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(The following is excerpted from the course Understanding the Value and ROI of Customer Service.)
Ensuring that you're getting necessary resources is an important part of enabling customer service to produce the value it can and should. Let's look at what a budget really is—and seven principles to getting the best results possible.
A budget is simply a summary of proposed or agreed-upon expenditures for a given period of time, for specified purposes. Sounds tame enough, right? But many see the process of budgeting as tedious, time-consuming and, some say, even distracting from more important responsibilities.
|Recording "Understanding the Value and ROI of Customer Service," LinkedIn Learning studios, Carpinteria, California
Don't forget: the outcome of this process is the funding you will have to accomplish the mission and potential of customer service! And that is the first principle of effective budgeting: View it as an opportunity!
Those who picture rows and columns of figures when they think "budget" miss the point. It's really a great opportunity to take a look at your organization's priorities and make decisions that are a win for everyone.
"A budget is simply a summary of proposed or agreed-upon expenditures for a given period of time, for specified purposes."
Second, focus on results. Serving two thousand or two million customers, or keeping wait times within targets, are only the means to an end. Great customer experiences will be reflected in customer loyalty, positive word of mouth, and other business results. These are the things that matter.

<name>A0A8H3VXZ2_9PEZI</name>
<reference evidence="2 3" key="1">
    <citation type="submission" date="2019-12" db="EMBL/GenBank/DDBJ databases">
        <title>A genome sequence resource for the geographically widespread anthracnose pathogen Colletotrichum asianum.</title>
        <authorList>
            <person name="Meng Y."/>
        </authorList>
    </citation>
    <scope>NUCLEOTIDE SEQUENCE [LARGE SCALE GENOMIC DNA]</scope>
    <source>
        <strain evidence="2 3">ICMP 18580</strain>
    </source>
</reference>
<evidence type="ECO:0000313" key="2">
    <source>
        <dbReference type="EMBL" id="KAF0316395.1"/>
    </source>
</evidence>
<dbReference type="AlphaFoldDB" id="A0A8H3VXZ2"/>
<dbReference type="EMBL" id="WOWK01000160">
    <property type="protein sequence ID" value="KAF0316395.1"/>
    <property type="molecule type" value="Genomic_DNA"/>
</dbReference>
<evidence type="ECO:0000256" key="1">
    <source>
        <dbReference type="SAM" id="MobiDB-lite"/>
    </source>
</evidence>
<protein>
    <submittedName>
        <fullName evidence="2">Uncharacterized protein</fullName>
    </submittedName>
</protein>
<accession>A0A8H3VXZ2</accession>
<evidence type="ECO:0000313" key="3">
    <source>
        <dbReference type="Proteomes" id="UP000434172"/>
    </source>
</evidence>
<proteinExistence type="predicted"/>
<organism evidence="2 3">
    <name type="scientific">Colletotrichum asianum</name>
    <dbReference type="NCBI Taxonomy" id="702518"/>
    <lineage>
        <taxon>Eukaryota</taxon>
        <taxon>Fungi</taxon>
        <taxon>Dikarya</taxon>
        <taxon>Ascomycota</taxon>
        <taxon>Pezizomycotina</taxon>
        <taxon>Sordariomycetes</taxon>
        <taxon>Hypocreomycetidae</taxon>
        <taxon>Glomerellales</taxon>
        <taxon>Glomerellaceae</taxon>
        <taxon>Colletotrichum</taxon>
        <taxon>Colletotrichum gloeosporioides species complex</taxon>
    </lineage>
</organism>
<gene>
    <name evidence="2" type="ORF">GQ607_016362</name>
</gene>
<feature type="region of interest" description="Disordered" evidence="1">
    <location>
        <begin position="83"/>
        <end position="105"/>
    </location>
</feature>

Third, go for brevity and clarity. And (good news!), remember that budgeting is an extension of resource planning. Planning activities, such as forecasting, scheduling and cost analysis, are ongoing. They should take much of the work out of the budget process, because the budget should ultimately be based on the same workload predictions. My recommendation is to not create two disparate sets of planning activities.
Fourth, look for opportunities to maximize cross-functional resources. Often, an organization's overall results can be improved by investing more in one area, to the benefit of others.
For example, product development functions sometimes provide funding to customer service for improved analysis of customer experiences and input. What are they saying? Where are the opportunities? This is an innovation goldmine that comes from customer service.
Fifth, ensure the budgeting process is completely honest. Be realistic and candid about where customer service has been meeting objectives and where you're missing the mark. Masking resource deficiencies can undermine the ability to get the resources you need.
Sixth, highlight investment opportunities. Identify potential high-leverage investments in sensible areas, such as promising technologies, training and coaching initiatives, and others. The key is to focus on those areas that will yield a healthy return on investment and keep you ahead of customer expectations.
Finally, make it human. Sprinkle the conversation with real examples. "Sara Johnson, a small-business owner in Seattle and a four-year client, was one of the customers we helped last quarter. She is concerned that..." And so forth. These examples can help bring discussions to life.
The budgeting process is a great opportunity to better understand the value of customer service. Hey, you might even turn an obligation that few enjoy into a positive and enlightening conversation that you and others really look forward to!